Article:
Skip to content

Moving on…

January 1, 2012

Hello everyone!

You may have noticed that this blog has gone VERY quiet over the past year. Despite this, I still seem to be getting a lot of visitors… not really sure why.

But, I haven’t blogged in ages on here because other projects and life have gotten in the way. However, I am really keen to get back to food blogging. That said, I don’t want to limit myself to baking on Saturdays any more. I want to cook other stuff, and what’s more I want to get generally more crafty and creative. Therefore, I’ve set up a new website called Look, I Made This.

I’d be thrilled if you’d join me there for my 2012 home-made year.

Love and stuff,



Cherry crumble cake – Annie Bell’s Gorgeous Cakes

January 24, 2011

This week’s bake comes courtesy of the book I was given at Christmas by my parents – it’s full of great looking cakes (well gorgeous as the name implies) that I was keen to try as soon as possible. I landed upon the cherry crumble cake as a long time fan of cake, cherry and crumble, I thought this would be a great one to try.

Making the cake was relatively easy, once again my arms getting a bit of a workout from the beating involved of the butter, but other than that nothing too strenuous. It’s been a while since I’ve made a crumble of any description and I forgot how oddly relaxing it can be to create the necessary crumbs, than again, maybe I’m just a bit odd.

I can honestly say that this is the first time I’ve ever cooked a cake and got it out of the oven to find that it looked exactly like the photo accompanying the recipe. I amazed myself as the golden crumbs sat in the exact same place as on the photo – and I hadn’t even been trying to achieve that.

The cake itself was lovely, and the crumble topping was pretty good too – at a push I’d say this could do with being a touch crisper for my liking. I think the one thing that possibly let this down was the cherries, as to my mind they weren’t quite as flavour intense as they should have been – these were tinned and while it saved me the job of having to pit them, I get the feeling that I would possibly use fresh red cherries next time for a punchier flavour.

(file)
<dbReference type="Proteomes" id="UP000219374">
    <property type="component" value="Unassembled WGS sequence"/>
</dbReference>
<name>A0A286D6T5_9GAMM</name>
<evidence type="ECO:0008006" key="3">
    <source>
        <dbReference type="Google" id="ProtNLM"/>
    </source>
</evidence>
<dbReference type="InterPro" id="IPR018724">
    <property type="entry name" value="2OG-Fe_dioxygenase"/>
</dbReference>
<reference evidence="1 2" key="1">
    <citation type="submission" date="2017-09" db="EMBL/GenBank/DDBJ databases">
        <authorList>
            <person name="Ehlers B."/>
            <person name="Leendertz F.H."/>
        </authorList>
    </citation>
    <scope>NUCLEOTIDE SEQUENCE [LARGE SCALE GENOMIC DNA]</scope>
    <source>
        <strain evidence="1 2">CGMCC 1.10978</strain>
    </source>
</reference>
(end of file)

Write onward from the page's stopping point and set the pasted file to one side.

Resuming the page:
One of the best things about the cake was that it was delicious hot or cold, and lasted well too. 3 days later and I was still enjoying the last remnants of the cake – always a bonus in my book. [continues]

Photo setup:

For some reason I find it a bit more difficult to make whole cakes look attractive than cupcakes, muffins or biscuits. It could have something to do with layering and patterns making for more attractive cakes, or I could just be imagining it.

Anyway, this was once again taken in my ironing board home studio set-up.  I’ve gone for a few different backgrounds here, I really like the birds paper but I am concerned it is a little fussy for a food shot.

These were taken either with my 50mm or the 35mm lens I currently have on loan, but if you’d like to know more details about the data for each specific photo, please check my Flickr stream.

Back to the usual: